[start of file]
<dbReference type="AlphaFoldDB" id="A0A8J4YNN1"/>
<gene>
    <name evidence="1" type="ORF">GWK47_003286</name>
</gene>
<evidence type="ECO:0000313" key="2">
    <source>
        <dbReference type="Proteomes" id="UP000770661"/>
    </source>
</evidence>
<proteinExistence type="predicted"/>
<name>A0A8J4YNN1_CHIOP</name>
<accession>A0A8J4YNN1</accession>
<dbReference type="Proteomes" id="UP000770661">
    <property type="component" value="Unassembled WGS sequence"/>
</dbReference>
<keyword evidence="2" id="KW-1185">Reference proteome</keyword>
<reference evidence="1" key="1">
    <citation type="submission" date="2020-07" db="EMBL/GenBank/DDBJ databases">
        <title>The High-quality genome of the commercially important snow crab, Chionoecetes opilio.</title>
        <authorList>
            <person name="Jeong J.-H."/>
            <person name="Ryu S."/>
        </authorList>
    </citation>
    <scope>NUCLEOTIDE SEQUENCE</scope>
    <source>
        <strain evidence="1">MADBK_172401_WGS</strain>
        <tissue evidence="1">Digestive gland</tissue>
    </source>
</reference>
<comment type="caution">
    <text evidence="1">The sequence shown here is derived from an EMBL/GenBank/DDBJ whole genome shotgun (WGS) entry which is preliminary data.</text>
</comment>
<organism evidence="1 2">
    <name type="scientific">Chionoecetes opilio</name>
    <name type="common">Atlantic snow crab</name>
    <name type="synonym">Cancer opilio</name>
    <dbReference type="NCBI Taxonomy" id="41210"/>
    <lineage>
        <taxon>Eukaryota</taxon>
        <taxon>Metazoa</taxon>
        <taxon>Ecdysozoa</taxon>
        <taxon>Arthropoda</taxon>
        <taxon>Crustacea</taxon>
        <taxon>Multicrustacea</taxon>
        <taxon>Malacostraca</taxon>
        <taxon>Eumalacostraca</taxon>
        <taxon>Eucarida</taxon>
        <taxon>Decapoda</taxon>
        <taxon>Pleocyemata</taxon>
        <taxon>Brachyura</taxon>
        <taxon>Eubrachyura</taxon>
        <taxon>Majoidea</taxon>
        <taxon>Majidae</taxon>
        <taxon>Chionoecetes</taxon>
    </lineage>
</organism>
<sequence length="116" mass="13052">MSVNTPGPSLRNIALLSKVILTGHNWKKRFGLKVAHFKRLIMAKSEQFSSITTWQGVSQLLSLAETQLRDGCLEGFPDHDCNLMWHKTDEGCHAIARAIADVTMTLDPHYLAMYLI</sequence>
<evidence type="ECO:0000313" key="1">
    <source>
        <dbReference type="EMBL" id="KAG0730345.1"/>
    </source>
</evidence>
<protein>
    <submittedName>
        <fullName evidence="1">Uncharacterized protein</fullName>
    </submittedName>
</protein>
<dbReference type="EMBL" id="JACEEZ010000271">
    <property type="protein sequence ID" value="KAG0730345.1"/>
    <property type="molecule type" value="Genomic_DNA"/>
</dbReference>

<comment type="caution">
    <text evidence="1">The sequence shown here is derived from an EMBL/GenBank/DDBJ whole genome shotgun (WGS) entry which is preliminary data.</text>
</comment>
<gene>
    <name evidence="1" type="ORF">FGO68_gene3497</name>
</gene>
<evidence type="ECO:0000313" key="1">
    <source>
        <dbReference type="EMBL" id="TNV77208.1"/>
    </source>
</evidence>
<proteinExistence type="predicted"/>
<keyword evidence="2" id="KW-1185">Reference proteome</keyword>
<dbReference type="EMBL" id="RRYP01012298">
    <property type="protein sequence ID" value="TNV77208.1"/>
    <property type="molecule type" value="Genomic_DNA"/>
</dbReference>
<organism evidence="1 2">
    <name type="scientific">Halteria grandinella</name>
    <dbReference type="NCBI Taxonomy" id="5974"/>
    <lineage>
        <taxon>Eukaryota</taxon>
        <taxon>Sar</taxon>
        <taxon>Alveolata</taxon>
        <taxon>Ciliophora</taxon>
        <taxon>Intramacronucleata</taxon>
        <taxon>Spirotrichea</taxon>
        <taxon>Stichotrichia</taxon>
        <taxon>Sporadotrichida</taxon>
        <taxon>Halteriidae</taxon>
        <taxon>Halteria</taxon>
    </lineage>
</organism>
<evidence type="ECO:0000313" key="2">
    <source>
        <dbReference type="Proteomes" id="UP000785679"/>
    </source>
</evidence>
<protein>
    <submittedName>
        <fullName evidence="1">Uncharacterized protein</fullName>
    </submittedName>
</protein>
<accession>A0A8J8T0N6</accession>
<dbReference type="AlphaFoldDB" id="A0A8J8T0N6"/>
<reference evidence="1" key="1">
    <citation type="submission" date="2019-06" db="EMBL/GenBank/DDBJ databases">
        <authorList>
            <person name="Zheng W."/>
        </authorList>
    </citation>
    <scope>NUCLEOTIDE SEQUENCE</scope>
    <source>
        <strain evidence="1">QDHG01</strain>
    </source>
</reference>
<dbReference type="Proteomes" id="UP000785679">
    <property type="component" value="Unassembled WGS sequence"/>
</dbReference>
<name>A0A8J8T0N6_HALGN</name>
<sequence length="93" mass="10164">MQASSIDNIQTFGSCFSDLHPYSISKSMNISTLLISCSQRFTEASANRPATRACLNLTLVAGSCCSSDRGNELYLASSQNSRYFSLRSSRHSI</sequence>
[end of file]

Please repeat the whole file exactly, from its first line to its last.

<dbReference type="AlphaFoldDB" id="A0A8J4YNN1"/>
<gene>
    <name evidence="1" type="ORF">GWK47_003286</name>
</gene>
<evidence type="ECO:0000313" key="2">
    <source>
        <dbReference type="Proteomes" id="UP000770661"/>
    </source>
</evidence>
<proteinExistence type="predicted"/>
<name>A0A8J4YNN1_CHIOP</name>
<accession>A0A8J4YNN1</accession>
<dbReference type="Proteomes" id="UP000770661">
    <property type="component" value="Unassembled WGS sequence"/>
</dbReference>
<keyword evidence="2" id="KW-1185">Reference proteome</keyword>
<reference evidence="1" key="1">
    <citation type="submission" date="2020-07" db="EMBL/GenBank/DDBJ databases">
        <title>The High-quality genome of the commercially important snow crab, Chionoecetes opilio.</title>
        <authorList>
            <person name="Jeong J.-H."/>
            <person name="Ryu S."/>
        </authorList>
    </citation>
    <scope>NUCLEOTIDE SEQUENCE</scope>
    <source>
        <strain evidence="1">MADBK_172401_WGS</strain>
        <tissue evidence="1">Digestive gland</tissue>
    </source>
</reference>
<comment type="caution">
    <text evidence="1">The sequence shown here is derived from an EMBL/GenBank/DDBJ whole genome shotgun (WGS) entry which is preliminary data.</text>
</comment>
<organism evidence="1 2">
    <name type="scientific">Chionoecetes opilio</name>
    <name type="common">Atlantic snow crab</name>
    <name type="synonym">Cancer opilio</name>
    <dbReference type="NCBI Taxonomy" id="41210"/>
    <lineage>
        <taxon>Eukaryota</taxon>
        <taxon>Metazoa</taxon>
        <taxon>Ecdysozoa</taxon>
        <taxon>Arthropoda</taxon>
        <taxon>Crustacea</taxon>
        <taxon>Multicrustacea</taxon>
        <taxon>Malacostraca</taxon>
        <taxon>Eumalacostraca</taxon>
        <taxon>Eucarida</taxon>
        <taxon>Decapoda</taxon>
        <taxon>Pleocyemata</taxon>
        <taxon>Brachyura</taxon>
        <taxon>Eubrachyura</taxon>
        <taxon>Majoidea</taxon>
        <taxon>Majidae</taxon>
        <taxon>Chionoecetes</taxon>
    </lineage>
</organism>
<sequence length="116" mass="13052">MSVNTPGPSLRNIALLSKVILTGHNWKKRFGLKVAHFKRLIMAKSEQFSSITTWQGVSQLLSLAETQLRDGCLEGFPDHDCNLMWHKTDEGCHAIARAIADVTMTLDPHYLAMYLI</sequence>
<evidence type="ECO:0000313" key="1">
    <source>
        <dbReference type="EMBL" id="KAG0730345.1"/>
    </source>
</evidence>
<protein>
    <submittedName>
        <fullName evidence="1">Uncharacterized protein</fullName>
    </submittedName>
</protein>
<dbReference type="EMBL" id="JACEEZ010000271">
    <property type="protein sequence ID" value="KAG0730345.1"/>
    <property type="molecule type" value="Genomic_DNA"/>
</dbReference>

<comment type="caution">
    <text evidence="1">The sequence shown here is derived from an EMBL/GenBank/DDBJ whole genome shotgun (WGS) entry which is preliminary data.</text>
</comment>
<gene>
    <name evidence="1" type="ORF">FGO68_gene3497</name>
</gene>
<evidence type="ECO:0000313" key="1">
    <source>
        <dbReference type="EMBL" id="TNV77208.1"/>
    </source>
</evidence>
<proteinExistence type="predicted"/>
<keyword evidence="2" id="KW-1185">Reference proteome</keyword>
<dbReference type="EMBL" id="RRYP01012298">
    <property type="protein sequence ID" value="TNV77208.1"/>
    <property type="molecule type" value="Genomic_DNA"/>
</dbReference>
<organism evidence="1 2">
    <name type="scientific">Halteria grandinella</name>
    <dbReference type="NCBI Taxonomy" id="5974"/>
    <lineage>
        <taxon>Eukaryota</taxon>
        <taxon>Sar</taxon>
        <taxon>Alveolata</taxon>
        <taxon>Ciliophora</taxon>
        <taxon>Intramacronucleata</taxon>
        <taxon>Spirotrichea</taxon>
        <taxon>Stichotrichia</taxon>
        <taxon>Sporadotrichida</taxon>
        <taxon>Halteriidae</taxon>
        <taxon>Halteria</taxon>
    </lineage>
</organism>
<evidence type="ECO:0000313" key="2">
    <source>
        <dbReference type="Proteomes" id="UP000785679"/>
    </source>
</evidence>
<protein>
    <submittedName>
        <fullName evidence="1">Uncharacterized protein</fullName>
    </submittedName>
</protein>
<accession>A0A8J8T0N6</accession>
<dbReference type="AlphaFoldDB" id="A0A8J8T0N6"/>
<reference evidence="1" key="1">
    <citation type="submission" date="2019-06" db="EMBL/GenBank/DDBJ databases">
        <authorList>
            <person name="Zheng W."/>
        </authorList>
    </citation>
    <scope>NUCLEOTIDE SEQUENCE</scope>
    <source>
        <strain evidence="1">QDHG01</strain>
    </source>
</reference>
<dbReference type="Proteomes" id="UP000785679">
    <property type="component" value="Unassembled WGS sequence"/>
</dbReference>
<name>A0A8J8T0N6_HALGN</name>
<sequence length="93" mass="10164">MQASSIDNIQTFGSCFSDLHPYSISKSMNISTLLISCSQRFTEASANRPATRACLNLTLVAGSCCSSDRGNELYLASSQNSRYFSLRSSRHSI</sequence>